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WESLEYAN FOREIGN  MISSIONS.
ANNIVERSARY SERVICES IN THE
WESLEYAN  SCHOOLROOM,
WORKINGTON.
_____

On Sunday the Rev. J. S. PAWLYN, of Liverpool,  preached to large
congregations two powerful and highly interesting sermons,  with special reference to
foreign missions.

 On Monday evening the missionary meeting was held, when  there was a good
attendance. The Chairman, Mr. VALENTINE, received an  enthusiastic welcome, and
in a brief but capital address evinced his knowledge  and deep interest in
mission work abroad.

 Mr. J. MANDALE read the reports. For several years past  the society has
been engaged in a costly and thankless struggle to bring the  expenditure of the
society’s funds within the actual provision of its income.  This year the
balance sheet will show, perhaps for the first time in the history  of the
society, that this has been practically accomplished. The process has  been an
anxious experiment and a painful labour; and the result is  due in  part to the
policy of retrenchment, now happily at an end, it is but just to add  that the
missionary brethren, whose work was effected by the reduction, bore the  trial
with equal manliness and loyalty.

 The total income of the society for the pat year amounts  to £150,106 16s
5d, and the total payments to £150,161  17s leaving a small  deficiency on the
current account of £55 0s 7d. The congregation and friends of  the Wesleyan
Church at Workington contributed to the funds during the past year  £47  4s  4d,
and the Juvenile Association connected with the Sunday  School collected
during the year £18  13s making a total of £65 17s   4d. The Rev H. O. RATTENBURY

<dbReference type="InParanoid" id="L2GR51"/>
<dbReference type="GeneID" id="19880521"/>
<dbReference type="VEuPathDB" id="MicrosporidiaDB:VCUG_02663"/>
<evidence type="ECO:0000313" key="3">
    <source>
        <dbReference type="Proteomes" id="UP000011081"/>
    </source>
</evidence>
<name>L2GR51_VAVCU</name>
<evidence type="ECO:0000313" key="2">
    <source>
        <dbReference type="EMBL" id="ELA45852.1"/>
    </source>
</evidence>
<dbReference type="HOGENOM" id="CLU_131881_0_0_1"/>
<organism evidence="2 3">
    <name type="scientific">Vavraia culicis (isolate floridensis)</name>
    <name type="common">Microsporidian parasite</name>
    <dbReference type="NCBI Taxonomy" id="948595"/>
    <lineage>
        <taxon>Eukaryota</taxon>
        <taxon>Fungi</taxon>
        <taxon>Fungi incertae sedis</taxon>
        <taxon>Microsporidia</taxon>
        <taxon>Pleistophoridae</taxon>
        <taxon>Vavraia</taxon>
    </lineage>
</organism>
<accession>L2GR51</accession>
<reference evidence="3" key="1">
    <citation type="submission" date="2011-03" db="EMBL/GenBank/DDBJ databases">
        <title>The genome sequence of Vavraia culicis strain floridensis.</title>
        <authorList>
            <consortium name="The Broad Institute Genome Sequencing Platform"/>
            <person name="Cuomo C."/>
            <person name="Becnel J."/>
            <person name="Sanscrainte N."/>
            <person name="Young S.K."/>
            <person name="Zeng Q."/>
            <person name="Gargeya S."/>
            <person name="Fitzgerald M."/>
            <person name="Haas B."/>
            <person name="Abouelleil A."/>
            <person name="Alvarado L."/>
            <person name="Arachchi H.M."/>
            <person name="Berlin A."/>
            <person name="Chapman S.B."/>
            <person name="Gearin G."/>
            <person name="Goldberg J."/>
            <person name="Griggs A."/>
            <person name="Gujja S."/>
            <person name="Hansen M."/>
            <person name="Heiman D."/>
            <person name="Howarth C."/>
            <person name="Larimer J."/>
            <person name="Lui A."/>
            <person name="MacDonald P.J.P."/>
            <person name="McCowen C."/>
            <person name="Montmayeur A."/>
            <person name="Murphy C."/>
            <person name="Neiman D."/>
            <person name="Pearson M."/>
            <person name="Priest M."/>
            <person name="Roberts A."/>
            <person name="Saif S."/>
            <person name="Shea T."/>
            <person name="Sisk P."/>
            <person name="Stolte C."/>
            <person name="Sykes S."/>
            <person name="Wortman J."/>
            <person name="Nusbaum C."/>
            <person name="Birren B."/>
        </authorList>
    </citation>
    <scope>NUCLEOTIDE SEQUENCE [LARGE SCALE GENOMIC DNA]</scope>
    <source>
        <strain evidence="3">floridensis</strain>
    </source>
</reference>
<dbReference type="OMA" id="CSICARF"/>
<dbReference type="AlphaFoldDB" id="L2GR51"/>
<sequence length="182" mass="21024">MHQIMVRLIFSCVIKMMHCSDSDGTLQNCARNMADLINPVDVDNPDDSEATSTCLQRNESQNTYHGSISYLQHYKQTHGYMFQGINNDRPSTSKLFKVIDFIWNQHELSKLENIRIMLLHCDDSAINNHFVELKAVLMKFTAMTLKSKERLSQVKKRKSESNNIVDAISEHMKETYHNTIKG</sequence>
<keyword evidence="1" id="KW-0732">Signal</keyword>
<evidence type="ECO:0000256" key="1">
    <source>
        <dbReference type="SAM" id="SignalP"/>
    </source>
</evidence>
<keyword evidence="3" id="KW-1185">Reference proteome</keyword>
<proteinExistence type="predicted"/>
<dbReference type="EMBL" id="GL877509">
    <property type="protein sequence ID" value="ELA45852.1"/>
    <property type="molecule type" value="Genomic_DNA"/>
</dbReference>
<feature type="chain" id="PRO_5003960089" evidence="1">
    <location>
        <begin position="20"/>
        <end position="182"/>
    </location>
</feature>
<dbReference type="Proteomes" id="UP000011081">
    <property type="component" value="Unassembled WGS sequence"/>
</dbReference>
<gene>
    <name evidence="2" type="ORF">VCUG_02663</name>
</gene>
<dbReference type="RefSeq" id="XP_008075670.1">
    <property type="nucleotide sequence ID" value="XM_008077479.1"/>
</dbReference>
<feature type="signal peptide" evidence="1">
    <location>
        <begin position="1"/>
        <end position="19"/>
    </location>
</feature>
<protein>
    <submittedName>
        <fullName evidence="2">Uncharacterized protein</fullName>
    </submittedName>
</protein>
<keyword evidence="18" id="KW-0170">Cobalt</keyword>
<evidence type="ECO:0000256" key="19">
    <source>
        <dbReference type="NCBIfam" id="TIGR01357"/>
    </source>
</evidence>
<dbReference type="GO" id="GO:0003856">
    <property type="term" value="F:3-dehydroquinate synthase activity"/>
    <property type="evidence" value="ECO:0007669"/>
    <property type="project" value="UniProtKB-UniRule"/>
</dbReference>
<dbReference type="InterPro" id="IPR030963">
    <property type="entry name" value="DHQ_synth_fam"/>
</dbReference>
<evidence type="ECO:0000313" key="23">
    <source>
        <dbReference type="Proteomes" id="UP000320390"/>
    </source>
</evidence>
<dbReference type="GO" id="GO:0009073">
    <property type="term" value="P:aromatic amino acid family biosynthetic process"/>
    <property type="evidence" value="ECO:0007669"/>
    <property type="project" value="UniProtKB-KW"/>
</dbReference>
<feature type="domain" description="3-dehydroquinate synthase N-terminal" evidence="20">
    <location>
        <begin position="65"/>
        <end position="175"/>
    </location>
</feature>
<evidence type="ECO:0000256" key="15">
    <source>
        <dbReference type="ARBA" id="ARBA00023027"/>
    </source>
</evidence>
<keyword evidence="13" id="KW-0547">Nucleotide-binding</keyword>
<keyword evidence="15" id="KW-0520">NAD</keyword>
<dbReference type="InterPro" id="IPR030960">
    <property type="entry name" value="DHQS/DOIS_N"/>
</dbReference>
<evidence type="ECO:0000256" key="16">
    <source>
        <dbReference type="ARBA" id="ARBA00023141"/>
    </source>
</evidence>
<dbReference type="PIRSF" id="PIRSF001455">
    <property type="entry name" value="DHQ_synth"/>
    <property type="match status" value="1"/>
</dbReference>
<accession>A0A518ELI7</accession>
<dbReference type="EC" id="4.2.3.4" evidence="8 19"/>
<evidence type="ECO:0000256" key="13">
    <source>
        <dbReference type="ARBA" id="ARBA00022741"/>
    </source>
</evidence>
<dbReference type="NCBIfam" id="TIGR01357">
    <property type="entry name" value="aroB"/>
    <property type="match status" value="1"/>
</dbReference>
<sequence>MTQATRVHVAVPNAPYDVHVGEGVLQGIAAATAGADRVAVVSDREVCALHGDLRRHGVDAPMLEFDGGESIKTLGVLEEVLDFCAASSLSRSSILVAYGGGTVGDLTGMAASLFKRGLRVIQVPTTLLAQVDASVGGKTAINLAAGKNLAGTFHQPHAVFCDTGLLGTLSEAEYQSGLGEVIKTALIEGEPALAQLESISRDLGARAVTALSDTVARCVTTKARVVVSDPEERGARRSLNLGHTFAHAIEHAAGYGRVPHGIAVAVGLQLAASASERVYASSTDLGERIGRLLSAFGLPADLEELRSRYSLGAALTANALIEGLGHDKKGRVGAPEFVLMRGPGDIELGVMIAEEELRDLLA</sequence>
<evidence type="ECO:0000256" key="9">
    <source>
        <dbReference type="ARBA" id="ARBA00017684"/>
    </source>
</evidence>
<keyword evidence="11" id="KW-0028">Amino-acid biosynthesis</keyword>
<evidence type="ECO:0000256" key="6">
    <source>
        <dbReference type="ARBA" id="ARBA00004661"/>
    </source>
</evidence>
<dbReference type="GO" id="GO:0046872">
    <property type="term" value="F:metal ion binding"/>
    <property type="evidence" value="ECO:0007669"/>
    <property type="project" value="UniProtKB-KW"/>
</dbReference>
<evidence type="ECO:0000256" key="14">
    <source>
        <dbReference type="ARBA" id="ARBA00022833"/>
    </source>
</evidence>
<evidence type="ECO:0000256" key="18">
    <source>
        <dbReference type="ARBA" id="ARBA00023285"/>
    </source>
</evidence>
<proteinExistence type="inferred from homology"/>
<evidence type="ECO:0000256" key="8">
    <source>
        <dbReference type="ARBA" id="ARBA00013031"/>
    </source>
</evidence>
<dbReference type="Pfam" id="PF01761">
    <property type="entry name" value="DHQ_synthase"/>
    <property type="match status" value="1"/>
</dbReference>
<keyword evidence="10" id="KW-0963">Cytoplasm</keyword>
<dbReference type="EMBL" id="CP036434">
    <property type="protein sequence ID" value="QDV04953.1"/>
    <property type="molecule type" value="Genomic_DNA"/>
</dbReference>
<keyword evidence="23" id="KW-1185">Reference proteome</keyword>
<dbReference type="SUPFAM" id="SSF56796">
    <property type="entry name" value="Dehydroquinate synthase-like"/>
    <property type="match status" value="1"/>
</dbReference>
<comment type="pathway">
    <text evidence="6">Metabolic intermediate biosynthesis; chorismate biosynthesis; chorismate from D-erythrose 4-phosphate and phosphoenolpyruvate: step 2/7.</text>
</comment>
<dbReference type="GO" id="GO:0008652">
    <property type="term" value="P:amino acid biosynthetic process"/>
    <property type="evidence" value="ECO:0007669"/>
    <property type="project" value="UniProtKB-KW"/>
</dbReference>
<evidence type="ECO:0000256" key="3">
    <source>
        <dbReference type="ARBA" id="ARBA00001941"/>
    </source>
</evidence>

addressed the Juvenile Collectors who occupied the  front seats in a very
suitable speech.

 The Rev. J. S. PAWLYN, who was received with repeated  rounds of applause,
delivered an exceedingly interesting, instructive and  eloquent address on the
progress and achievements of the foreign missions. He  referred to the history
of the Christian missions in the Islands of Fiji and the  recent death of
King THAKOMBAW. His career illustrated one of the most  encouraging advances in
Christianity during this century.

 Mis.. GORDON-CUMMING, in her book, “At Home in Fiji,”  had greatly extended
the interest of the public in that remarkable group of  islands. He paid a
high tribute to the services rendered by this educated  Christian lady to the
mission cause. When THAKOMBAW was six years old he  conformed to the heathen
customs of his country by “clubbing” a boy to death, to  show how suitable he
was for regal office, and later on, in 1852, at the death  of his father, he
again conformed to the usages of his country by strangling his  father’s five
wives. Two years after this horrid event THAKOMBAW declared  himself a convert to
Christian religion. About thirty years afterwards one of  her Majesty’s ships
of war sailed into the harbour of Fiji to pay respect to the  dead Christian
king. And now Fiji had a code of civil law that in some respects  would
compare with that of Great Britain.

 Votes of thanks to the chairman and to Mr. PAWLYN, the  singing of the
Doxology and pronouncing of the Benediction, brought one of the  heartiest and most
interesting meetings to a close it has ever been our pleasure  to attend.